Elon Musk to Charge ‘Blue Check’ Users a Monthly Fee, Keep Twitter Free for Everyone Else

Twitter’s new owner and CEO is planning to start charging “blue check” users a monthly fee to display the verification badge on their accounts, according to reports.

The blue verification badge is typically given to celebrities and other public figures to prove the account is authentic and hasn’t been set up by an imposter.

However, the blue checkmark is often mistaken for authority as it creates a hierarchy among users due to the process not being open to everyone.

Musk has long suggested he may change the system so that the blue check mark simply means an account holder has verified their identity, meaning it can be an option for all users.

According to a new report by The Verge, Musk has now ordered engineers to put his plan into action.

Under the new plan, users will reportedly be given the opportunity to sign up for a $19.99 monthly subscription that includes the blue badge verification plus additional features.

Those who don’t need to the extra features can simply continue using Twitter for free.

The “directive is to change Twitter Blue, the company’s optional, $4.99 a month subscription that unlocks additional features, into a more expensive subscription that also verifies users,” according to sources and documents accessed by the outlet.

While pricing is subject to change, the plan is to charge $19.99 for the new Twitter Blue.

The report said celebrities and other people with existing “blue check” accounts will have 90 days to sign up for the new $19.99 package or they will lose their verification badge.

Musk has informed employees that they must meet the deadline to launch the new product by the end of the first week in November or they will be fired, the report claims.

On Sunday evening, Musk tweeted that “The whole verification process is being revamped right now.”

As Slay News previously reported, Musk is set to cut up to 50% of the workforce at Twitter in the very near future after taking over the company late last week.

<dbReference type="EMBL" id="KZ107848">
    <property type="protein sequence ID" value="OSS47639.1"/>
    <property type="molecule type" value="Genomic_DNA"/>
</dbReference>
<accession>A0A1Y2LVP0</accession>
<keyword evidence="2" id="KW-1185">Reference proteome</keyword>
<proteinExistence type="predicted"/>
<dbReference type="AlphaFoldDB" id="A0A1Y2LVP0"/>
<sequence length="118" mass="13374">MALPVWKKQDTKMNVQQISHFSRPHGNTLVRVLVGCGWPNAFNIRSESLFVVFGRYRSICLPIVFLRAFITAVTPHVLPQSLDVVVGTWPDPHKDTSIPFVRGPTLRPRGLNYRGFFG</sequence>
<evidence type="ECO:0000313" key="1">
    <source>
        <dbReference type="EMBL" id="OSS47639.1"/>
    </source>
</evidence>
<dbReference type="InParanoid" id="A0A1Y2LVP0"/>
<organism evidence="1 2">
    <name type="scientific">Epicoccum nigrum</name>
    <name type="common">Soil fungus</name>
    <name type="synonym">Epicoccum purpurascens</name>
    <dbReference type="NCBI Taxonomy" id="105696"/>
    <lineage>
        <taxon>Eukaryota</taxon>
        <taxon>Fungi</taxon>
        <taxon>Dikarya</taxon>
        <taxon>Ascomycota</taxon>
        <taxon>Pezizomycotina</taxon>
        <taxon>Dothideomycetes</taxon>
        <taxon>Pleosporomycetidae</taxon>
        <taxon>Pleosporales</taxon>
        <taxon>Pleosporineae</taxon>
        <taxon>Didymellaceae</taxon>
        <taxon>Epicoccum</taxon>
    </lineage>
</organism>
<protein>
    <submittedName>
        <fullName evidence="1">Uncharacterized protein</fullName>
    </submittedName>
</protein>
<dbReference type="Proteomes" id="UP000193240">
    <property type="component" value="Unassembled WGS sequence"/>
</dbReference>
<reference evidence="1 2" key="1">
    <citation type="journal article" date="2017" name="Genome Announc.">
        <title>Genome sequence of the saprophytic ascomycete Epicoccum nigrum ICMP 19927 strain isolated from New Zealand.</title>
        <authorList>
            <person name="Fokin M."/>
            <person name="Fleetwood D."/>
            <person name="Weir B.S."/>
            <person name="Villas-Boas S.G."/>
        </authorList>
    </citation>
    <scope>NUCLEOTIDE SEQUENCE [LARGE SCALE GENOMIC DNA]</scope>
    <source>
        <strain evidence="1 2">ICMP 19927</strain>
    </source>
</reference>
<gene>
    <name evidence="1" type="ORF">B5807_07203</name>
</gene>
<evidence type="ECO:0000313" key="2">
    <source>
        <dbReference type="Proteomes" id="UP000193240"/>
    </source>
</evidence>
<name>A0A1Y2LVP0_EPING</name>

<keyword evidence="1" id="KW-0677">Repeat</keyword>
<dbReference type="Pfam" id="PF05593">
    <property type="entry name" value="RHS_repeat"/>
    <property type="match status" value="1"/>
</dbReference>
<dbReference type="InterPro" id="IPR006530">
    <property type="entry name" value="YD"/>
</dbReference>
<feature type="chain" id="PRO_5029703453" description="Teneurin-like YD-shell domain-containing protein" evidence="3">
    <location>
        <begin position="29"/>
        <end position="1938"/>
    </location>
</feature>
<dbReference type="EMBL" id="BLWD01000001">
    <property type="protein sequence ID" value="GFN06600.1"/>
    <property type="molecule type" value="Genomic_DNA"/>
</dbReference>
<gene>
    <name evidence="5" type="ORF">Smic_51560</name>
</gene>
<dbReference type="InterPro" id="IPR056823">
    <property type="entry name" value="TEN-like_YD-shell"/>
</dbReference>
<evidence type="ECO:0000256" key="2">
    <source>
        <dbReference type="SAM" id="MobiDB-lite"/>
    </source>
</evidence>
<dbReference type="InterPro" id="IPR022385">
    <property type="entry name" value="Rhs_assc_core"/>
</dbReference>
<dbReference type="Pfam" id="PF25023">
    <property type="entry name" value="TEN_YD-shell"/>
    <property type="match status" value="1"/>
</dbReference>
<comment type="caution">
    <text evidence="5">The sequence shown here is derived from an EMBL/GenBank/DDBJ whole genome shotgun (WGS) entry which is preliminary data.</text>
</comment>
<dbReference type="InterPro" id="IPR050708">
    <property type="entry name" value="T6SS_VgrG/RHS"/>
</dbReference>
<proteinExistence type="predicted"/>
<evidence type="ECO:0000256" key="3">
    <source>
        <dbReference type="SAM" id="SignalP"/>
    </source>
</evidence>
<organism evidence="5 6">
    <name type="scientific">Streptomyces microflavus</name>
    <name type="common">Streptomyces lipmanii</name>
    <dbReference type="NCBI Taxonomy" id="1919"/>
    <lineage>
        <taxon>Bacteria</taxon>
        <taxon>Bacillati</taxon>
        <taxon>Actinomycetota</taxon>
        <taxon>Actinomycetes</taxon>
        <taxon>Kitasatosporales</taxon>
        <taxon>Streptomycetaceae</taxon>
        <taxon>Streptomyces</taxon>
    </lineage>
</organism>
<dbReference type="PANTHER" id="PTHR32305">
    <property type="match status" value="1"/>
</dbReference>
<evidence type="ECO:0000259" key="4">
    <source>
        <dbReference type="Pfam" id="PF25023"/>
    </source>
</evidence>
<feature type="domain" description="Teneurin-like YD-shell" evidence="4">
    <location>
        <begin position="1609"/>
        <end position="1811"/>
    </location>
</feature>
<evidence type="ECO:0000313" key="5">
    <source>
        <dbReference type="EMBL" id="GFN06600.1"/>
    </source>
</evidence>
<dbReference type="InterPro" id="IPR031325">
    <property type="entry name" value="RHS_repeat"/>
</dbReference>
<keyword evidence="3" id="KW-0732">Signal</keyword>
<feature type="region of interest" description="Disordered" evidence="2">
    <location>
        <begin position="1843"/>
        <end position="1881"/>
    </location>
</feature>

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The New York Times reported that Musk “ordered the cuts across the company, with some teams to be trimmed more than others,” adding that “some managers [were] being asked to draw up lists of employees to cut.”

Musk acquired the company Thursday after his $44 billion purchase was finalized following a drama-filled six-month process that saw him try to back out at the last moment.

Ross Gerber, the chief executive of Gerber Kawasaki Wealth and Investment Management, said he was told by a top official from Musk’s team that major layoffs were coming to the workforce of 7,500 people.

“I was told to expect somewhere around 50 percent of people will be laid off,” Gerber said.

The layoffs are reportedly set to happen before employees were scheduled to get stock grants as part of their compensation, the report added.

Reports circulated this week that Musk was planning to cut up to 75% of the workforce, although he reportedly pushed back on the notion that the number would be that high.

Musk began his new reign at the company by firing leftist CEO Parag Agrawal, CFO Ned Segal, and “censorship chief” Vijaya Gadde, The Washington Post reported.

The report said Musk also fired the company’s general counsel, Sean Edgett, who was escorted out of the building by security.

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By Frank Bergman

Frank Bergman is a political/economic journalist living on the east coast. Aside from news reporting, Bergman also conducts interviews with researchers and material experts and investigates influential individuals and organizations in the sociopolitical world.

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